Sunday, January 29, 2012


[Note: It may be difficult to gauge at what time this post was written. To clear up any confusion, the first part was started around 6:30 pm on January 28th. The second part around 12:30 am on January 29th.]

Wasting time is a talent I possess in huge quantities. Just after writing the title of this post, I took a ten minute break to look at Facebook before returning back to it. But this afternoon, I made it a point to do what I had to do. To finish two big assignments so that I could stop thinking about work in general.

But then I realized that will never ever happen.

It has been two full hours since I printed out my two papers for class this week. Since then, I have spent half of my time eating and the other half wondering when I'm going to ever find the time to do the rest of the work I have left to do.

It's interesting how now matter how much time you devote to your work and how productive you think you are, somehow you can never get past that gnawing feeling of having more left to do.

As soon as I was done working on my politics in the media paper I made the terrible decision of looking at my iCal. Luckily, I was reminded that I have no more enormous assignments to complete this weekend for the coming week. But much to my chagrin, I realized that this weekend I stepped past the point of no return, into the time of year incorrectly titled "midterm season" and actually resembling more of "midterm rest of the quarter."

Because midterms are not in the middle of term, oh no. In the next three weeks I will have two midterm tests, one class presentation and two long papers to write. This wouldn't be so strange, except for the fact that in the following two weeks I will have two final exams and three final papers due.

And the stress only makes me want to waste even more time distracting myself from my commitments, just like I did in the six hours since I started writing this post and now.

It is weird to look at your calendar and realize that you will not have one moment of peace for weeks and weeks. But it is even more strange to look at your calendar and decide that all those in-between times before and after tests, before papers are due or before a presentation is set to be performed are going to be wasted on thinking about the next assignment.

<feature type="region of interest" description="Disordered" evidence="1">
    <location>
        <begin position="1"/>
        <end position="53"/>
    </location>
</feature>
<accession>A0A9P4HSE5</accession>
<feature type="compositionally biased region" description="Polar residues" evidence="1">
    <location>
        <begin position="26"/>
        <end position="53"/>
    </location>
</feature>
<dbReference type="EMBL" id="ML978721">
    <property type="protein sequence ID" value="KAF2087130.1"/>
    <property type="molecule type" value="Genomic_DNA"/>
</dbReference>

When I set out to do my work, I always intend to finish it. And in the back of my mind, even when I'm spending my "free" time at plays, movies, or on Facebook, I know that everything will be done eventually and that the hour and a half I spend thinking happier thoughts can really only help.

We become so entrenched in our need to get things done. We start weeks ahead so we feel productive and then realize two days before an assignment is due that we actually only wrote an introductory paragraph and the rest of the six pages have to be done with 48 hours to spare.

Productivity is often a ruse so that we can make ourselves feel better about procrastination and inactivity.

But why spend so much time worrying about the inactivity, especially when it is only in those times of distraction that we can truly get away from the work that hounds us?

In the hours and hours of mixed procrastination and productivity it took me to write this blog post, I planned a trip into town for a homework assignment, wrote puns on Facebook, talked about a new crush with my friends and saw a comedy group perform on campus. Maybe that was time wasted, but I think it was time well spent.

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